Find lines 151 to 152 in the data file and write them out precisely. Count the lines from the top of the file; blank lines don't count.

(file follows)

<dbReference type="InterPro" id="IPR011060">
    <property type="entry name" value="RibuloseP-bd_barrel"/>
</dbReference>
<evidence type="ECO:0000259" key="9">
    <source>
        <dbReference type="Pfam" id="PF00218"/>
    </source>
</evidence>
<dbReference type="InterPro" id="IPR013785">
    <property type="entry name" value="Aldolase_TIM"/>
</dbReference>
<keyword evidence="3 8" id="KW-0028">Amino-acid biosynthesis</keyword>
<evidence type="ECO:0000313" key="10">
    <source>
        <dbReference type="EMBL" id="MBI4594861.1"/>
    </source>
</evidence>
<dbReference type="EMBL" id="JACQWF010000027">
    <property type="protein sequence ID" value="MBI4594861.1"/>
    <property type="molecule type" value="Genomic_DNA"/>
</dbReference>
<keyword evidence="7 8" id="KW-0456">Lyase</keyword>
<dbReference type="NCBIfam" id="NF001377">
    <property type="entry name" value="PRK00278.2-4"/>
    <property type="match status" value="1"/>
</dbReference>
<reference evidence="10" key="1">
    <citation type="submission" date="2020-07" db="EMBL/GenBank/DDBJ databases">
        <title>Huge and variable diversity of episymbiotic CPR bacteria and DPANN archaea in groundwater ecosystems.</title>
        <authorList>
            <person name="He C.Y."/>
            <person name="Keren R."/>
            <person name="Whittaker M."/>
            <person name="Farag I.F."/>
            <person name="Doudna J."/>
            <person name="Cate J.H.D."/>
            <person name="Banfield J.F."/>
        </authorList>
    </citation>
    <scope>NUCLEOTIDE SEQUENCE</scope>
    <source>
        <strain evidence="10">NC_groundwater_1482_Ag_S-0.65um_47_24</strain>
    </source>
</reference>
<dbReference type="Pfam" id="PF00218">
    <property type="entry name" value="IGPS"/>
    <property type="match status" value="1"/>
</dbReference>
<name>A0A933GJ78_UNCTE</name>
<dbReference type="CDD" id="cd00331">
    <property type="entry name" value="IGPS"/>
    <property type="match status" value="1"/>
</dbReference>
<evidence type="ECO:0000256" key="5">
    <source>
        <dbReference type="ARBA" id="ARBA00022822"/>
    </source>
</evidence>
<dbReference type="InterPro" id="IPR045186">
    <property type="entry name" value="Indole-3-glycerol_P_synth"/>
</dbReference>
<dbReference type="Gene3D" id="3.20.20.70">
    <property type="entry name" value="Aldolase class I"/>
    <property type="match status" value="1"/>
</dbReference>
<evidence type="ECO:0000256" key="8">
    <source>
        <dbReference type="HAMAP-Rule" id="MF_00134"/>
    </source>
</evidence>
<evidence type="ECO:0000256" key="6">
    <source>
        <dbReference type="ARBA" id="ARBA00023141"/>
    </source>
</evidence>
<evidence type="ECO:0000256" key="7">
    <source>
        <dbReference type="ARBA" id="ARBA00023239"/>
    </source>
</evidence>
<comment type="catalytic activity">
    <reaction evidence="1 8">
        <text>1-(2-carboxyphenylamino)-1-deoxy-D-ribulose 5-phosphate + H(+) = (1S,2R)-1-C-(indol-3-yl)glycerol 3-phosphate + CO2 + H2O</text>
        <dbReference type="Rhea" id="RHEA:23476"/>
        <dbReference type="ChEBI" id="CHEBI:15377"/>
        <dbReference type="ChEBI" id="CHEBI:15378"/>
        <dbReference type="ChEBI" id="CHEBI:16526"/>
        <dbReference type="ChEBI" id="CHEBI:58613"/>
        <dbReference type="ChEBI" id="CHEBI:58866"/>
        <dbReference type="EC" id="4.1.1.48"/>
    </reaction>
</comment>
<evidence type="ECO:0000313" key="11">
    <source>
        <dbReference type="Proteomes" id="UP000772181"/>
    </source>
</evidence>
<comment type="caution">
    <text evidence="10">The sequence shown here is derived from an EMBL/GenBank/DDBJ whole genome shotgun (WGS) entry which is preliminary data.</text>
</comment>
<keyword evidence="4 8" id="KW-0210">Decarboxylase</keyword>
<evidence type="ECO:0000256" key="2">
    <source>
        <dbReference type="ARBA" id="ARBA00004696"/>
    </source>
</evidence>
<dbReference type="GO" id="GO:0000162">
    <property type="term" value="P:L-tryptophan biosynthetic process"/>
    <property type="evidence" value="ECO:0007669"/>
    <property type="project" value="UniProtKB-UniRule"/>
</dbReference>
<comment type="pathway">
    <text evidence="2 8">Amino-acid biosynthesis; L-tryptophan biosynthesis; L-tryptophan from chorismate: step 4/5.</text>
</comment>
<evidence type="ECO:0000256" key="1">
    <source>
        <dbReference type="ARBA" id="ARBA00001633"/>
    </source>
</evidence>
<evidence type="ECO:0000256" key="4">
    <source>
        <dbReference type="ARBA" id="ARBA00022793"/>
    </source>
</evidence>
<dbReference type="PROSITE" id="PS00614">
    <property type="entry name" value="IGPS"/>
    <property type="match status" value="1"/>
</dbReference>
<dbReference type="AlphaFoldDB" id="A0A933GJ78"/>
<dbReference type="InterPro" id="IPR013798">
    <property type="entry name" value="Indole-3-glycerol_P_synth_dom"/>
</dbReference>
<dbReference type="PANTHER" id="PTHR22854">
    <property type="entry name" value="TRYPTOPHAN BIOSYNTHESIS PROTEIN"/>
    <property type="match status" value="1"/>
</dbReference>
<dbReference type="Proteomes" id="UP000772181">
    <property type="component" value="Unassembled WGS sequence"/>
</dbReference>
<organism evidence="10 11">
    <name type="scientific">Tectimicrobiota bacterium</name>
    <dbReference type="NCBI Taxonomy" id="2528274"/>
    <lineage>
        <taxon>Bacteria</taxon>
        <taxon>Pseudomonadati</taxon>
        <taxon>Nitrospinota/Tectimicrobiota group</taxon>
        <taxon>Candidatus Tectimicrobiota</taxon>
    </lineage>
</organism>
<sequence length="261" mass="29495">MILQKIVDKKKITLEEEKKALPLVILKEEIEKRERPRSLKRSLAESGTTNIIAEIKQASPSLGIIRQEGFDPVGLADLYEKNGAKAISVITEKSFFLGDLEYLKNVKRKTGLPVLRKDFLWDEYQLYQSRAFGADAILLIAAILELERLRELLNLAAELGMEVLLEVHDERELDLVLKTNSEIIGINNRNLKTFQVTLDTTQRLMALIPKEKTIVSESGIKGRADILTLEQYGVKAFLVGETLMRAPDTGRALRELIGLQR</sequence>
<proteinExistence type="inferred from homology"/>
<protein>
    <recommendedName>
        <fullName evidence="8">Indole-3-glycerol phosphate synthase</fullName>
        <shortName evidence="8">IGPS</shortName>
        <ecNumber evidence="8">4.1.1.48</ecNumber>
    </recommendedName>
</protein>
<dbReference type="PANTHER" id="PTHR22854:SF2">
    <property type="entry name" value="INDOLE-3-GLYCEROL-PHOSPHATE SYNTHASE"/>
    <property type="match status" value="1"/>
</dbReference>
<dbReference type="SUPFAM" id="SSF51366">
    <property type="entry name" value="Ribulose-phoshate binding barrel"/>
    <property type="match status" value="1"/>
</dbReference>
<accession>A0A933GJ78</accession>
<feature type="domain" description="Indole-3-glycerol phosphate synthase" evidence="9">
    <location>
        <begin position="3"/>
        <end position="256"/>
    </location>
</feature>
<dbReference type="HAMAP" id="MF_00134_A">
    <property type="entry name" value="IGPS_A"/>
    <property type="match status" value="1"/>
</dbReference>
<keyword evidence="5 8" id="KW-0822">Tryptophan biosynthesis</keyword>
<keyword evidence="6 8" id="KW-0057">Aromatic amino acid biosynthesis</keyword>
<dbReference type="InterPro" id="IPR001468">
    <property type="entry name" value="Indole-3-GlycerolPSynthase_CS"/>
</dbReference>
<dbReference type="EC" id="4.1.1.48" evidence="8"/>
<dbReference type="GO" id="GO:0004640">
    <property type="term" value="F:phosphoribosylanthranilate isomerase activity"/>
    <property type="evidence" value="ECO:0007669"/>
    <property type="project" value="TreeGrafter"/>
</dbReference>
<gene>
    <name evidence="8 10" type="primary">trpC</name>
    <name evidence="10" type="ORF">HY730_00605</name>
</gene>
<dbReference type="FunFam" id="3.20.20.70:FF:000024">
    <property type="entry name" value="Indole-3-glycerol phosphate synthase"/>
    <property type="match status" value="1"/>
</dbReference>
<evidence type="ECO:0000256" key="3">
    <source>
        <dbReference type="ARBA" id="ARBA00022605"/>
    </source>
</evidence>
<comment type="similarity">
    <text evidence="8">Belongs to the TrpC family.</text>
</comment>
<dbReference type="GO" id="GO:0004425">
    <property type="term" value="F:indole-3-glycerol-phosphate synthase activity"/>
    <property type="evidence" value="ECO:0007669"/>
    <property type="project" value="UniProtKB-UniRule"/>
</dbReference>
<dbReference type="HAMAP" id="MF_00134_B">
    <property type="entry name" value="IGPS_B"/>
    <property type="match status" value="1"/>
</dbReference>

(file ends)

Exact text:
<proteinExistence type="inferred from homology"/>
<protein>